Social care providers only received 10% of PPE required
Social care providers were not adequately supported in obtaining PPE during the first half of the pandemic and came close to running out, a watchdog reveals.
A report by the National Audit Office (NAO) finds that government was initially reliant on stockpiles of personal protective equipment (PPE) that proved inadequate for the COVID-19 pandemic.
The Department of Health and Social Care (DHSC) told the NAO that it took different approaches to supporting social care and trusts during the pandemic.
Social care providers, which are mostly private- or voluntary-sector organisations, either accessed PPE from wholesalers (as they did prior to the pandemic) or from local resilience forums and DHSC’s helpline which was set up to respond to emergency requests.
The sector received approximately 331m items of PPE from government between March and July (14% of the total PPE distributed and 10% of their estimated need). This compared with 1.9bn items sent to NHS trusts in that period (81% of PPE distributed and 80% of estimated need).
NHS provider organisations told the NAO that while they were concerned about the low stocks of PPE, they were always able to get what they needed in time.
However, surveys of care workers, doctors and nurses show that significant numbers considered that they did not have access to the PPE they needed and were not adequately protected.
Some PPE failed to meet required standards. Across two contracts, orders totalling £214m were made for 75m respirator face masks which the NHS will not use for the original purpose (one of the suppliers has since agreed to vary the contract and replace most of the order with a different type of face mask).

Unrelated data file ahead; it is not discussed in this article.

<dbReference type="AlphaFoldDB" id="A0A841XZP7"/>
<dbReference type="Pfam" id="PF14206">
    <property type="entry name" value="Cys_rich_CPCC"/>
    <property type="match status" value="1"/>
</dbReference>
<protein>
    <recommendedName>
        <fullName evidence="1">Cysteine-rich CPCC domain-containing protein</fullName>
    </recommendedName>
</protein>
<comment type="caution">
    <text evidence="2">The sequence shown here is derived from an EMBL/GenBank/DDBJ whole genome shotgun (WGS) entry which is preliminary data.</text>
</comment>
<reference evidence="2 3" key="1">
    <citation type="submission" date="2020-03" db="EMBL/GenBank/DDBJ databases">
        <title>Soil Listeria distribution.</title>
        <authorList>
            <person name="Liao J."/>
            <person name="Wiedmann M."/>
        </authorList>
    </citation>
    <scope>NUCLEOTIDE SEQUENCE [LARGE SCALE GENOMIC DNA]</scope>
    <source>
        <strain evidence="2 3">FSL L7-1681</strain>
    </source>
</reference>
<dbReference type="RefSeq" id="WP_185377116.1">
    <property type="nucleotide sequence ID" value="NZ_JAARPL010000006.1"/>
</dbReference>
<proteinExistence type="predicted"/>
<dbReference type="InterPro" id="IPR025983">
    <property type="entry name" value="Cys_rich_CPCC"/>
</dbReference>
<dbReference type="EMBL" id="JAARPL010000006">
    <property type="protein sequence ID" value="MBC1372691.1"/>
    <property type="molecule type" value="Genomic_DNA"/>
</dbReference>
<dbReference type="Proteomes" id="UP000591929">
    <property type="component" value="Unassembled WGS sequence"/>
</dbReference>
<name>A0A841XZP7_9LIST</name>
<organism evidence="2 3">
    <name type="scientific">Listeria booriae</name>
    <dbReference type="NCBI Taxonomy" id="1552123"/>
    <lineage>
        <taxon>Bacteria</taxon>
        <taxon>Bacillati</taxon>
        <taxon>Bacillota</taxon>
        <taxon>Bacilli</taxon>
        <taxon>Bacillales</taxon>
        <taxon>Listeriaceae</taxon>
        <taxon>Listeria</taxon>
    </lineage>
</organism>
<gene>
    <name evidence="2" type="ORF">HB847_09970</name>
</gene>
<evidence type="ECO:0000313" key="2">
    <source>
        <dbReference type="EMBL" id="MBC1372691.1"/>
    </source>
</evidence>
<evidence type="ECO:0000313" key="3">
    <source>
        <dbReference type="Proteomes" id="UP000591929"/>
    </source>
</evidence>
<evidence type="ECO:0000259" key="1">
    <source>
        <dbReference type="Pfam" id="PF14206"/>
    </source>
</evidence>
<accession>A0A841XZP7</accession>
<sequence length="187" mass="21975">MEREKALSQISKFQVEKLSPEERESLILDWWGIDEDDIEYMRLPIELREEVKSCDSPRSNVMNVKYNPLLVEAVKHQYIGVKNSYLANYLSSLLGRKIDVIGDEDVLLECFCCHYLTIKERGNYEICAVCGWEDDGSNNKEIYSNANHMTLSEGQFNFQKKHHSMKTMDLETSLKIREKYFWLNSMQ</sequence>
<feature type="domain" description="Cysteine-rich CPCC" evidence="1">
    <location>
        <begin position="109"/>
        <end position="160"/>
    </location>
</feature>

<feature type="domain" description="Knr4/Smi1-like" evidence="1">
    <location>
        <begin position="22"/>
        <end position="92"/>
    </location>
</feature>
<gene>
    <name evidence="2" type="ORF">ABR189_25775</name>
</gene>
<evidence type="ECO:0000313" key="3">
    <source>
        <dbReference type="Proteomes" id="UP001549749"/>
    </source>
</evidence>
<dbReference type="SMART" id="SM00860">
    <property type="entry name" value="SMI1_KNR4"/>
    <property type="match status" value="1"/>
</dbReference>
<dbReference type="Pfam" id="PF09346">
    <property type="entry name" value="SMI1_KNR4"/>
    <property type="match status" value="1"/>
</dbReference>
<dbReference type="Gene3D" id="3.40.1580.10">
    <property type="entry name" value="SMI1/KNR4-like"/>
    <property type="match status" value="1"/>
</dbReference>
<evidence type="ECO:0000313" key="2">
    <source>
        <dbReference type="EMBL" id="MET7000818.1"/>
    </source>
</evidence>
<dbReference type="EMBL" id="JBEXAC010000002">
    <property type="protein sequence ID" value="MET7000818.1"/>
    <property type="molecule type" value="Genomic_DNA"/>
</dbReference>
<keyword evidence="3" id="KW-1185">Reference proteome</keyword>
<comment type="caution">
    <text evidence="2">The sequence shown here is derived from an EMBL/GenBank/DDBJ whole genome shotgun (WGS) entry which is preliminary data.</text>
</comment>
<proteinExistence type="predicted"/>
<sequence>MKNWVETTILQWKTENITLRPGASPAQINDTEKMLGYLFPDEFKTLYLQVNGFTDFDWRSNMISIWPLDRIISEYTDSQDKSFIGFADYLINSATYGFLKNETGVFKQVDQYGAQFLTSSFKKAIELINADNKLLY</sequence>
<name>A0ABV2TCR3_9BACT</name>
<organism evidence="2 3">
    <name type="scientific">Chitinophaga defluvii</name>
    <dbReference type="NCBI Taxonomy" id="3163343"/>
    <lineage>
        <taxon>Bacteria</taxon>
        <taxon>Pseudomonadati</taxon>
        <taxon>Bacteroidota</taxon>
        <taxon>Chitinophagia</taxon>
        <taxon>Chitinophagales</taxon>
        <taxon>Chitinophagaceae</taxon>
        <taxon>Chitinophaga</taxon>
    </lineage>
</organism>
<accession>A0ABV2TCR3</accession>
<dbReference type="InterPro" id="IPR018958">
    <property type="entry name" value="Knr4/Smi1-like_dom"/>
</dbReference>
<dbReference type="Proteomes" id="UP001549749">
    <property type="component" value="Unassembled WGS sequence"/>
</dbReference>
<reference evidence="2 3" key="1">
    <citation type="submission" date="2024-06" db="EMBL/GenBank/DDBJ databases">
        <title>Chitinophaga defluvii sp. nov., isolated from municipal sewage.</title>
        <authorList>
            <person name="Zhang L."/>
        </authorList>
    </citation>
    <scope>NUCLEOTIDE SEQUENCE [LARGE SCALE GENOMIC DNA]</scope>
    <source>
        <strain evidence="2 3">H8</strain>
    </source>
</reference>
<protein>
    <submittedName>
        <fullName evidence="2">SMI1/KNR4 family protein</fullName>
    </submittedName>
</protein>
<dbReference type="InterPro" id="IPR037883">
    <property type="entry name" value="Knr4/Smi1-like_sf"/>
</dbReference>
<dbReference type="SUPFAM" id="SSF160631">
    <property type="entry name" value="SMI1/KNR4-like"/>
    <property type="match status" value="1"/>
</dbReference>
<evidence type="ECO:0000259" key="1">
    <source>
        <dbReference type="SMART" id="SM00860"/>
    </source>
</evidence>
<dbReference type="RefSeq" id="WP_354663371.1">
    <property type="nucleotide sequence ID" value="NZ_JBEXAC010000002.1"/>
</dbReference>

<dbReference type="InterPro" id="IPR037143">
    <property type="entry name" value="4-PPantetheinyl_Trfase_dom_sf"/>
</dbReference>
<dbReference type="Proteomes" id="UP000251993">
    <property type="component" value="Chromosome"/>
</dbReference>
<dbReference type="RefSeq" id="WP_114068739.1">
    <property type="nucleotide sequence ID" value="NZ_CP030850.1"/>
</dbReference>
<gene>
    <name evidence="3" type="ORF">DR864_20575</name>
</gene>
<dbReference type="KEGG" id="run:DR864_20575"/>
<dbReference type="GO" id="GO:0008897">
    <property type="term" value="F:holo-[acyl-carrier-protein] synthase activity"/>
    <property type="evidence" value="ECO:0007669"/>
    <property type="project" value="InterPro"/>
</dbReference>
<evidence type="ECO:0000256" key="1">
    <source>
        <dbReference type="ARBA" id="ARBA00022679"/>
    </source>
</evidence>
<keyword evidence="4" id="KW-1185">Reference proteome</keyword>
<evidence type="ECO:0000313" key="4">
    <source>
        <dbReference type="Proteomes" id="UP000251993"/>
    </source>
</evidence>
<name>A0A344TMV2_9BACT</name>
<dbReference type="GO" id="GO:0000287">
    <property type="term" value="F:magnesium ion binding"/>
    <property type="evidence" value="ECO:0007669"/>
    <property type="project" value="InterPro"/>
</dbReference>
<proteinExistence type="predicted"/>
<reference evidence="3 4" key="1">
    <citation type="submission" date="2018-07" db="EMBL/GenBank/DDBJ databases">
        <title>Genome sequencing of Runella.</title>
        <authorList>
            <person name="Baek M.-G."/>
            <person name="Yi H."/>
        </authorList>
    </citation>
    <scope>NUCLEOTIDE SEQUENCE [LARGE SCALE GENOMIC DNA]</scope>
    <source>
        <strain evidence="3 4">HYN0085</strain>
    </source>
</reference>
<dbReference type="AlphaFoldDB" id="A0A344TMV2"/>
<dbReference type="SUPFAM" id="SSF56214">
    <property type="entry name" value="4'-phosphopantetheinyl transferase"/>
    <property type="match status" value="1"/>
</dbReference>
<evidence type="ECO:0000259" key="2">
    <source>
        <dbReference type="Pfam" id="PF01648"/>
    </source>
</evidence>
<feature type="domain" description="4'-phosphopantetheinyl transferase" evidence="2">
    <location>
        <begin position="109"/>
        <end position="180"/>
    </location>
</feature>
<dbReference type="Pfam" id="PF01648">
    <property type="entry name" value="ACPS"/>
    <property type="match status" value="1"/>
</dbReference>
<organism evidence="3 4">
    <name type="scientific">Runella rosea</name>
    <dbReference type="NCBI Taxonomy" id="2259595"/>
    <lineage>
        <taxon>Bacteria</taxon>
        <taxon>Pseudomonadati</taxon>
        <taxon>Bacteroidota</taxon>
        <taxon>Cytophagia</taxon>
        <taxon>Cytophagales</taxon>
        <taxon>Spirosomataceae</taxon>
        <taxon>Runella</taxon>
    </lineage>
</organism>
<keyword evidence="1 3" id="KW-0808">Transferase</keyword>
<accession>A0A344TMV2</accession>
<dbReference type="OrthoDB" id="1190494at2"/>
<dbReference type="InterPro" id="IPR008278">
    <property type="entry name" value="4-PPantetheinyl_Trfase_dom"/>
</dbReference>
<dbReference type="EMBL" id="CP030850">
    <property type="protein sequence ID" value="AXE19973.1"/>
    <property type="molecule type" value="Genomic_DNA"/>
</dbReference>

Tens of millions of respirator masks ordered from other suppliers and some other types of PPE are also likely to be unusable for the original purpose.
Employers have reported 126 deaths and 8,152 diagnosed cases of COVID-19 among health and care workers linked to occupational exposure.
In September 2020, DHSC published a PPE strategy which aims to increase resilience by means of a bigger stockpile, a much larger UK manufacturing base, a better distribution network, and an improved understanding of the needs of health and care organisations.
Gareth Davies, head of the NAO, said it is important that DHSC draws lessons from the first wave of the pandemic when taking forward its new strategy.
This includes ensuring emergency pandemic plans include appropriate stockpiles of PPE and resilient arrangements for the rapid procurement and distribution of PPE.
‘As PPE stockpiles were inadequate for the pandemic, the government needed to take urgent action to boost supplies.
‘Once it recognised the gravity of the situation it worked hard to source PPE, but most of these orders were not received in time for the first wave of the pandemic and many front-line workers reported shortages of PPE during that time.
‘The price of PPE increased dramatically, and that alone has cost the taxpayer around £10 billion.
‘There are important lessons for government to learn as it continues to tackle the pandemic. This includes fully understanding not just the requirements of the NHS, but also social care providers so that they can be better supported in future.’
Health minister Jo Churchill said stockpiles prepared for flu pandemics by DHSC were made available prior to the WHO declaring COVID-19 a pandemic in order to support the initial response, and this month we will have in place a stockpile of four months’ worth of all COVID-critical PPE
‘As the NAO report recognises, during this unprecedented pandemic all the NHS providers audited ‘were always able to get what they needed in time’ thanks to the herculean effort of Government, NHS, Armed Forces, civil servants and industry who delivered around 5 billion items of PPE to the frontline at record speed.
‘We set up robust and resilient supply chains from scratch and expanded our distribution network from 226 NHS trusts to over 58,000 health and care settings.
‘With almost 32 billion items of PPE ordered we are confident we can provide a continuous supply to our amazing frontline workers over the coming months and respond to future eventualities.’